She signed the new driver up for an advanced collision avoidance class taught by Defensive Driving School.

Berlin’s Brandenburg Gate, now a symbol of peace and reunification. (Rick Steves’ Europe)
Rick Steves: Today’s Berlin is freedom’s victory dance

Checkpoint Charlie is now a capitalist sideshow. You’ll be sold fake bits of the wall, WWII gas masks and DDR medals.

Snohomish Historical Preservation Commission member Fred Cruger with his dog, Duffy, in Arlington along one of the history walk sections at Centennial Trail. The event will be up through September. (Olivia Vanni / The Herald)
Discover local history as you walk the Centennial Trail

Take a smartphone quiz as you stroll the trail. If you answer every question correctly, you’ll win a prize.

We need to make suicide prevention a public health priority

The pandemic has impacted our mental well-being. Be on the lookout for suicidal behavior.

The Sauk River rushes by near a popular boat launch area close to White Chuck Mountain off the Mountain Loop Highway, just outside of Darrington. (Daniella Beccaria / Herald file)
Outdoors classes and activities around Snohomish County

The listings include Mount Baker-Snoqualmie National Forest updates and REI Lynnwood workshops.

The “Fluffy” arborvitae has the ability to light up a Northwest landscape with its golden needles. (Proven Winners)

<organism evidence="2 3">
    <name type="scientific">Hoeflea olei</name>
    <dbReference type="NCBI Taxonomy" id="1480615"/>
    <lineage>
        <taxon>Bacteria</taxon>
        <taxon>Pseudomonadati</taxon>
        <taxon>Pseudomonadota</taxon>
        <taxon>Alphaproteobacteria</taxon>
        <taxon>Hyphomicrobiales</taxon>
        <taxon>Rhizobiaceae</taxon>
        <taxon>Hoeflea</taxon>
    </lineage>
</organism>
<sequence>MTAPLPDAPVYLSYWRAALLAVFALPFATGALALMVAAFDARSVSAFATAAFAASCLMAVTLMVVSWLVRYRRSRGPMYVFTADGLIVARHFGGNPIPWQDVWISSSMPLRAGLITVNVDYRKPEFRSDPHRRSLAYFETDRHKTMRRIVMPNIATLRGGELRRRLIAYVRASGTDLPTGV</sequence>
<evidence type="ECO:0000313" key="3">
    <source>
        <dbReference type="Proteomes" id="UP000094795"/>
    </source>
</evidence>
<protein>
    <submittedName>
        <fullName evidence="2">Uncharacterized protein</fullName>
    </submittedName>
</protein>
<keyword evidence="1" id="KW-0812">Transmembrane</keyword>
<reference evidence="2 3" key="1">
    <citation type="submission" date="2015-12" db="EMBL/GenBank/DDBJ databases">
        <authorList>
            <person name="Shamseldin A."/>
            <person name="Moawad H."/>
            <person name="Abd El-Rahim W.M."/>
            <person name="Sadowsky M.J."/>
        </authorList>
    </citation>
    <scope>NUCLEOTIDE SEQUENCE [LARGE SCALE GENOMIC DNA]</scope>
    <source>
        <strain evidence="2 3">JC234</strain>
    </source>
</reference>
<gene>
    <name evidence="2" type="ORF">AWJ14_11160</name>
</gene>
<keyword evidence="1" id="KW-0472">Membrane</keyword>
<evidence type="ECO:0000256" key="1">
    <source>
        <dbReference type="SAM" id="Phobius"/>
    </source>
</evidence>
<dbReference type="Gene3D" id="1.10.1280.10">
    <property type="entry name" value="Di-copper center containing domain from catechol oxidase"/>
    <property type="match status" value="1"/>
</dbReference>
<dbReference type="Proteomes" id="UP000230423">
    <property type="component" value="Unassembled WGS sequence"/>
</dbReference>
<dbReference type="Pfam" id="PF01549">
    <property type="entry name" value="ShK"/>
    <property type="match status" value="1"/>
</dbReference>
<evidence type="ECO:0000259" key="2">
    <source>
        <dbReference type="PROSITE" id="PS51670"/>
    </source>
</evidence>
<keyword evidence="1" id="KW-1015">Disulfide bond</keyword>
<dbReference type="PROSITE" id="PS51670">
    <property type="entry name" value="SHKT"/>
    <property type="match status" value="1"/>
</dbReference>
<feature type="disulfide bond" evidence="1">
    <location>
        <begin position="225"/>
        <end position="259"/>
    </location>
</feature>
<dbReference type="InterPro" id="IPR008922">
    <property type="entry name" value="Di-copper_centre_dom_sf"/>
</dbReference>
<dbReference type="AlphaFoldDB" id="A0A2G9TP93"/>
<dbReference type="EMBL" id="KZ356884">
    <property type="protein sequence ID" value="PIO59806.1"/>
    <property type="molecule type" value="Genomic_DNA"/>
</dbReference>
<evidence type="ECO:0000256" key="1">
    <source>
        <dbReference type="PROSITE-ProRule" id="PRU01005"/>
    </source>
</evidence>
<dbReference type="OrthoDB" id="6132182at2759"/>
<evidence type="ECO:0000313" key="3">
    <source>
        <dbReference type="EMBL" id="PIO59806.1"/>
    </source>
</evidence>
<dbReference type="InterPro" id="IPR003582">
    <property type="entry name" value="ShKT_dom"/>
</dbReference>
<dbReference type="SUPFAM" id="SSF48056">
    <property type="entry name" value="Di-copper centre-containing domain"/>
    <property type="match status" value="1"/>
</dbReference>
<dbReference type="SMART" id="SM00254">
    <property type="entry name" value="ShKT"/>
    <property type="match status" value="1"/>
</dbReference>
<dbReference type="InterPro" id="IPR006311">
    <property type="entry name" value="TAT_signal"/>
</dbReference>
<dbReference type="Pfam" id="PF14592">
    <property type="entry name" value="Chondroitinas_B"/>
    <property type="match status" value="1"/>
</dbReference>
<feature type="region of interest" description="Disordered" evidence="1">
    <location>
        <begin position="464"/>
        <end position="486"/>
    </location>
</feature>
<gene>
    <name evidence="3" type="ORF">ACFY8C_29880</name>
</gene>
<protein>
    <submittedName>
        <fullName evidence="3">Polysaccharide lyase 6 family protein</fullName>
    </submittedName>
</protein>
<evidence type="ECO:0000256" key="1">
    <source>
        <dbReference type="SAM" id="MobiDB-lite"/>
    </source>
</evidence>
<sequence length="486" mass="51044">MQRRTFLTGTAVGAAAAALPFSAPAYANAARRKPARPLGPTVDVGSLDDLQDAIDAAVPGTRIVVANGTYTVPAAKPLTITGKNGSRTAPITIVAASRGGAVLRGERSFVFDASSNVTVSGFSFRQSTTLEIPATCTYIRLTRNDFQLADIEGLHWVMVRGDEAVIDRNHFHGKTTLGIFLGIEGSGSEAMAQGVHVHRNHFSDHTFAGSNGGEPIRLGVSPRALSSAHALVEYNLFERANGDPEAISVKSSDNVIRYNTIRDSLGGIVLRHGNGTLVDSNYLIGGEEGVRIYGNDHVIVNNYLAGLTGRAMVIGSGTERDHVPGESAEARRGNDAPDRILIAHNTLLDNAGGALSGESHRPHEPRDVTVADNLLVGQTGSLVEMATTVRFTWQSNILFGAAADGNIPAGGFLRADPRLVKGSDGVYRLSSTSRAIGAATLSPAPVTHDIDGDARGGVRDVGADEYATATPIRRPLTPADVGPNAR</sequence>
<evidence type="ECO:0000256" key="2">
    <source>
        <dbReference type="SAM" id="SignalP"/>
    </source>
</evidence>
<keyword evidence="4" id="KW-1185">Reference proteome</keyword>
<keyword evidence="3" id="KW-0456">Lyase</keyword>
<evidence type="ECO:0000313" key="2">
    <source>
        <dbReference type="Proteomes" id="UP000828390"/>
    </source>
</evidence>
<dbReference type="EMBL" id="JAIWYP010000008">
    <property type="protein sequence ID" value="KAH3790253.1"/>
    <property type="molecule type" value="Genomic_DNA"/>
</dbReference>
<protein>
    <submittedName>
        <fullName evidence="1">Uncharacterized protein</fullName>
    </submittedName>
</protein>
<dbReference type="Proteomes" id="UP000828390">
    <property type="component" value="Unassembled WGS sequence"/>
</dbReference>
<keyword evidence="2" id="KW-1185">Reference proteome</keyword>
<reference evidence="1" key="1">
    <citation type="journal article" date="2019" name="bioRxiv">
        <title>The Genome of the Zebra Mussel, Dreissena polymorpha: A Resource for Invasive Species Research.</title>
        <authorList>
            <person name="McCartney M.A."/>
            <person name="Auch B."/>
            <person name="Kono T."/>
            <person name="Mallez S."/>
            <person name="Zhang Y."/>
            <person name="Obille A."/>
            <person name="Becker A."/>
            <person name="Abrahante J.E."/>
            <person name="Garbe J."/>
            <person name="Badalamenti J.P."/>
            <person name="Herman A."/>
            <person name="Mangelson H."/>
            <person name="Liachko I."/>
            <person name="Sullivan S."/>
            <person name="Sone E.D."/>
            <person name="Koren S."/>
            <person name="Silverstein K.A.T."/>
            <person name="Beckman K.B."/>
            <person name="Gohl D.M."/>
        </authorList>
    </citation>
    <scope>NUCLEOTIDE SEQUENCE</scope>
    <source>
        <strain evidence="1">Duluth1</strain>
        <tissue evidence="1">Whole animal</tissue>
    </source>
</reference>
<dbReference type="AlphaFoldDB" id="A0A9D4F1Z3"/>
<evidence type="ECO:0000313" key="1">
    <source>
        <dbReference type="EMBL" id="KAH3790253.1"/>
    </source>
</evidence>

Gold tones of ‘Fluffy’ conifers make the landscape sparkle

It’s a new variety of Thuja plicata, native to the Pacific coast, known as western arborvitae.

Blue leadwort is a low-growing perennial that acts as a colorful groundcover for the garden. (Getty Images)
A few perennial gems to help brighten up the fall garden

He can’t help but find new treasures to plant each time he visits the nursery. Here are four he added recently.

The double-flowered autumn crocus has large lavender-pink blooms that resemble waterlilies. (Richie Steffen)
Great Plant Pick: Colchicum ‘Waterlily,’ double-flowered autumn crocus

This bulb features large double lavender-pink blooms that resemble waterlilies in the fall.

This French window bench was in style the last half of the 18th century. Although it was made to use by a window, it is popular with decorators today as a hall bench or a seat at the end of a bed. This bench sold for about $1,600 at an auction. (Cowles Syndicate Inc.)
French window bench in style the last half of the 18th century

This Provincial Louis XVI fruitwood window seat was sold at a New Orleans auction for $1,625.

Most Read